For each of the last 38 years, Lake Superior State University has published its "List of Words to be Banished from the Queen's English for Misuse, Overuse and General Uselessness." But missing from the dozen terms and phrases including "double down" and "spoiler alert" sentenced to the school's rhetorical death row for 2013 is one that must be put to the sword. "Both sides do it," that ubiquitous verbal crutch of the lazy American journalist, should be forever struck from our political lexicon. After all, only one party—the Republican Party—doubled the previous record for use of the filibuster, routinely withheld almost all of its votes on major legislation, blocked President Obama's judicial nominees at unheard of rates and is once again threatening to destroy the U.S. economy if its debt ceiling demands are not met.
John Cornyn, the second ranking Senate Republican, published the GOP's latest ransom note in the op-ed pages of the Houston Chronicle. Cornyn, whose previous claims to fame include threatening judges and his declaration that "none of your civil liberties matter much after you're dead," joined Sens. McConnell, Toomey, McCain and Graham in promising a default on the full faith and credit of the United States if President Obama doesn't acquiesce to draconian spending cuts:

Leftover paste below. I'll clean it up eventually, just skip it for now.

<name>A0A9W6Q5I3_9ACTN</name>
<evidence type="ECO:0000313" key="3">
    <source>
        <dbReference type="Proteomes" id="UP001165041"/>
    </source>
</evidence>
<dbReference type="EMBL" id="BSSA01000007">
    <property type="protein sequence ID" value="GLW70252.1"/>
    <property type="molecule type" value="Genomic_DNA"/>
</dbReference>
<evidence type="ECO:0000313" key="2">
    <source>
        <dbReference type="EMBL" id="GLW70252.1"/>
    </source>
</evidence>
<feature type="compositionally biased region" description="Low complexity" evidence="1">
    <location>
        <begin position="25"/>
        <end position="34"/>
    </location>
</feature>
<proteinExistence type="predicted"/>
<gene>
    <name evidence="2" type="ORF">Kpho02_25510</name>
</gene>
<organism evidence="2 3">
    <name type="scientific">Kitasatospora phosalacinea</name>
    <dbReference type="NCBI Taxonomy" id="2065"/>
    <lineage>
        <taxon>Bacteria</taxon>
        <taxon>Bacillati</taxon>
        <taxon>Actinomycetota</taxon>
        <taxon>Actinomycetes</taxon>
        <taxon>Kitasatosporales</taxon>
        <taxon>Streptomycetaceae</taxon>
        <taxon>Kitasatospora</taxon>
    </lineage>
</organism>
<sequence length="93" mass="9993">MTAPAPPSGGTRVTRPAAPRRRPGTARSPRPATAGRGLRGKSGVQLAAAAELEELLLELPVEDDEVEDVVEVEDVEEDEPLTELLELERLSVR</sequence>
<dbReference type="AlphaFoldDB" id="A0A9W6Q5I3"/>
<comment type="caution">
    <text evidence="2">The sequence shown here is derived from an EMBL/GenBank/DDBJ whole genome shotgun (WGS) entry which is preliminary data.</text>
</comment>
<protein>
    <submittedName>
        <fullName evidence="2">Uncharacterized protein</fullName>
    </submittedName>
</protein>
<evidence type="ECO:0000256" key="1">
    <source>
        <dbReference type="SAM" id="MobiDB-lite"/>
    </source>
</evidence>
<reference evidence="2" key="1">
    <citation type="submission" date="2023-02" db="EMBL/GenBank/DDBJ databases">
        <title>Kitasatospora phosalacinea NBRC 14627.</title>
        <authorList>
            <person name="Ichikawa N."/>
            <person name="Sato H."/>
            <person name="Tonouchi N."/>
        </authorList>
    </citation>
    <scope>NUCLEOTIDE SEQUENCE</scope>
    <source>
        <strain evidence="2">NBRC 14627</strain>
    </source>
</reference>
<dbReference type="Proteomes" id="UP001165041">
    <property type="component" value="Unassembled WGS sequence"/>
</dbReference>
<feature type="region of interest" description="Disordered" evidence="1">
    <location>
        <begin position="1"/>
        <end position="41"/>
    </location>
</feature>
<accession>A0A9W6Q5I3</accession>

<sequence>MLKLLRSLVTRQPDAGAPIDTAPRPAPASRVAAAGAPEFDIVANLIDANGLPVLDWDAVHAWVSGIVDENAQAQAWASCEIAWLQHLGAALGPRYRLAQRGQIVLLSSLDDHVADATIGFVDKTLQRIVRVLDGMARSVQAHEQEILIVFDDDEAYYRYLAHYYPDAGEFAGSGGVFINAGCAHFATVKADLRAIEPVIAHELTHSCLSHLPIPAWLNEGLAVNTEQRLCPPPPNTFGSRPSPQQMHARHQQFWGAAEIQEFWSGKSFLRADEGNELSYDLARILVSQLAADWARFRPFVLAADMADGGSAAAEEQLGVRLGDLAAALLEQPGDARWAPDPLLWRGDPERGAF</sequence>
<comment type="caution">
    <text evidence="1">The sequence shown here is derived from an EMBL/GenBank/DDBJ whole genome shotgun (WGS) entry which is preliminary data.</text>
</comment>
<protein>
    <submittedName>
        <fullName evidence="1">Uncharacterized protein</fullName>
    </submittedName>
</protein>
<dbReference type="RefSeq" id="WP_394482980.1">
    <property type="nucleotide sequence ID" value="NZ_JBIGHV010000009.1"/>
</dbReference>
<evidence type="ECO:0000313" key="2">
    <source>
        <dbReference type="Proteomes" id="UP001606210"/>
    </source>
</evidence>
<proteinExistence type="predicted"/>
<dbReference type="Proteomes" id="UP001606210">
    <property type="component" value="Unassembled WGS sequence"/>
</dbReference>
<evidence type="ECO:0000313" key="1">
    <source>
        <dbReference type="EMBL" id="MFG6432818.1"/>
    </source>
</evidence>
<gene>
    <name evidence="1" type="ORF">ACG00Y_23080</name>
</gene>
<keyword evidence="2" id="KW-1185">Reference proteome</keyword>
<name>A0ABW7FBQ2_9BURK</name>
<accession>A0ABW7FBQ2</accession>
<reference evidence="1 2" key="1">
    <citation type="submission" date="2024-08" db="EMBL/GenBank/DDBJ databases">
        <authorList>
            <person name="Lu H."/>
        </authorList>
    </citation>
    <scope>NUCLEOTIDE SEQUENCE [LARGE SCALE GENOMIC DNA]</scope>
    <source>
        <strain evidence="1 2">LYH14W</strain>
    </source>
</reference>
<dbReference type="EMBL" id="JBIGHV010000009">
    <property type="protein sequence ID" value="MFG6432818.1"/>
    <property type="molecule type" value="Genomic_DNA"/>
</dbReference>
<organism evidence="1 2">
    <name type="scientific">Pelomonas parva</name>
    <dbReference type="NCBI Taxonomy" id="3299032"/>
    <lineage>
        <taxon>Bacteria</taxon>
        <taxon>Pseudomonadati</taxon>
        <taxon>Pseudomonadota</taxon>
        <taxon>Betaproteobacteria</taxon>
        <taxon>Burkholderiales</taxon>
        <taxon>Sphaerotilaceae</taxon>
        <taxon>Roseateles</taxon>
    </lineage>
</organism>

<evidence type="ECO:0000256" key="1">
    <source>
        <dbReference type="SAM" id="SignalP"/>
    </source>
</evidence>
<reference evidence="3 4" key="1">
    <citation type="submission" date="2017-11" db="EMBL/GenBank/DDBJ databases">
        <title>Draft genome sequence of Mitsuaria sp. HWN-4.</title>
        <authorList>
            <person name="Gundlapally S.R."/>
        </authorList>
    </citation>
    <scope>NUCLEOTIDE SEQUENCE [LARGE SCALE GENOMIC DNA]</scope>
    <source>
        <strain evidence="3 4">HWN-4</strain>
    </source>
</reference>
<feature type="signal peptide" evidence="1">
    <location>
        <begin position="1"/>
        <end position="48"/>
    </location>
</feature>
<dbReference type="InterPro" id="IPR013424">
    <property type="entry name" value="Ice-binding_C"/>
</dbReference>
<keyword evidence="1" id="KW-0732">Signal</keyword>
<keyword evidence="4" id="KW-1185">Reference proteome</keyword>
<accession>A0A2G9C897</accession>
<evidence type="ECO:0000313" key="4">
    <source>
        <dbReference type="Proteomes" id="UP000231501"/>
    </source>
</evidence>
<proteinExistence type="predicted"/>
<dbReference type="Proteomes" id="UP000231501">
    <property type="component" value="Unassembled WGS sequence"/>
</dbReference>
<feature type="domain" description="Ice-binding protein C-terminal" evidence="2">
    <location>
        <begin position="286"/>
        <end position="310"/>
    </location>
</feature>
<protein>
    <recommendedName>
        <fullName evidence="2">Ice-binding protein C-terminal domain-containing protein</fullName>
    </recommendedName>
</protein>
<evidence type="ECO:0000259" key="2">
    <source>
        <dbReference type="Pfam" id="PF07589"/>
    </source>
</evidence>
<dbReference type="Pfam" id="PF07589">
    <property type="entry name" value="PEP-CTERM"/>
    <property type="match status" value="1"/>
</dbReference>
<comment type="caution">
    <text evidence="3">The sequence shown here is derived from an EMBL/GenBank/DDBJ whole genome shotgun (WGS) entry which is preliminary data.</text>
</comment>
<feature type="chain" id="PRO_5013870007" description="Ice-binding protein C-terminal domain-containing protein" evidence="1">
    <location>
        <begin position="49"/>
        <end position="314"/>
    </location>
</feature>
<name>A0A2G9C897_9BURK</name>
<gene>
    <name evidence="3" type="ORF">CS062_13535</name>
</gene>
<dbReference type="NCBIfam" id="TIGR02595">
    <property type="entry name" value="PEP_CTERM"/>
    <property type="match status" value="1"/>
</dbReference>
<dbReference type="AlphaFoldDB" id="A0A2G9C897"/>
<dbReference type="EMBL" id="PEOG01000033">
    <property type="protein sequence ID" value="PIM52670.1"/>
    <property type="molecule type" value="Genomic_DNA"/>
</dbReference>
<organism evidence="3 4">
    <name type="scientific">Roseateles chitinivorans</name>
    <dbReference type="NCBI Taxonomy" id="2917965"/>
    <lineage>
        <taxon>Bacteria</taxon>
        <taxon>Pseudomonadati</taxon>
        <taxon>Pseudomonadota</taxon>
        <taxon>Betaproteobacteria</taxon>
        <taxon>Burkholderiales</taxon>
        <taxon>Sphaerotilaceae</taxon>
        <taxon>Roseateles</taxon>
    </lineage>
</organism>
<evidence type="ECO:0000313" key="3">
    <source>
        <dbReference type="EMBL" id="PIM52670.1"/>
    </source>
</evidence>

The coming deadlines will be the next flashpoints in our ongoing fight to bring fiscal sanity to Washington. It may be necessary to partially shut down the government in order to secure the long-term fiscal well-being of our country, rather than plod along the path of Greece, Italy and Spain. President Obama needs to take note of this reality and put forward a plan to avoid it immediately.
As Steve Benen
and Greg Sargent
among others have warned, these kamikaze conservatives aren't engaged in "politics as usual" or "the new normal" with their admitted debt ceiling hostage-taking
. They are threatening to sink the U.S. ship of state.
(Continue reading below the fold.)
Republican leaders readily acknowledge as much. Failure to raise the debt limit, Speaker John Boehner cautioned in January 2011, "would be a financial disaster, not only for our country but for the worldwide economy." Paul Ryan, whose 2012 House GOP budget would add $6 trillion in new red ink over the next decade, agreed that "you can't not raise the debt ceiling." Lindsey Graham, who has repeatedly demanded Obama "man up" on spending cuts, explained why: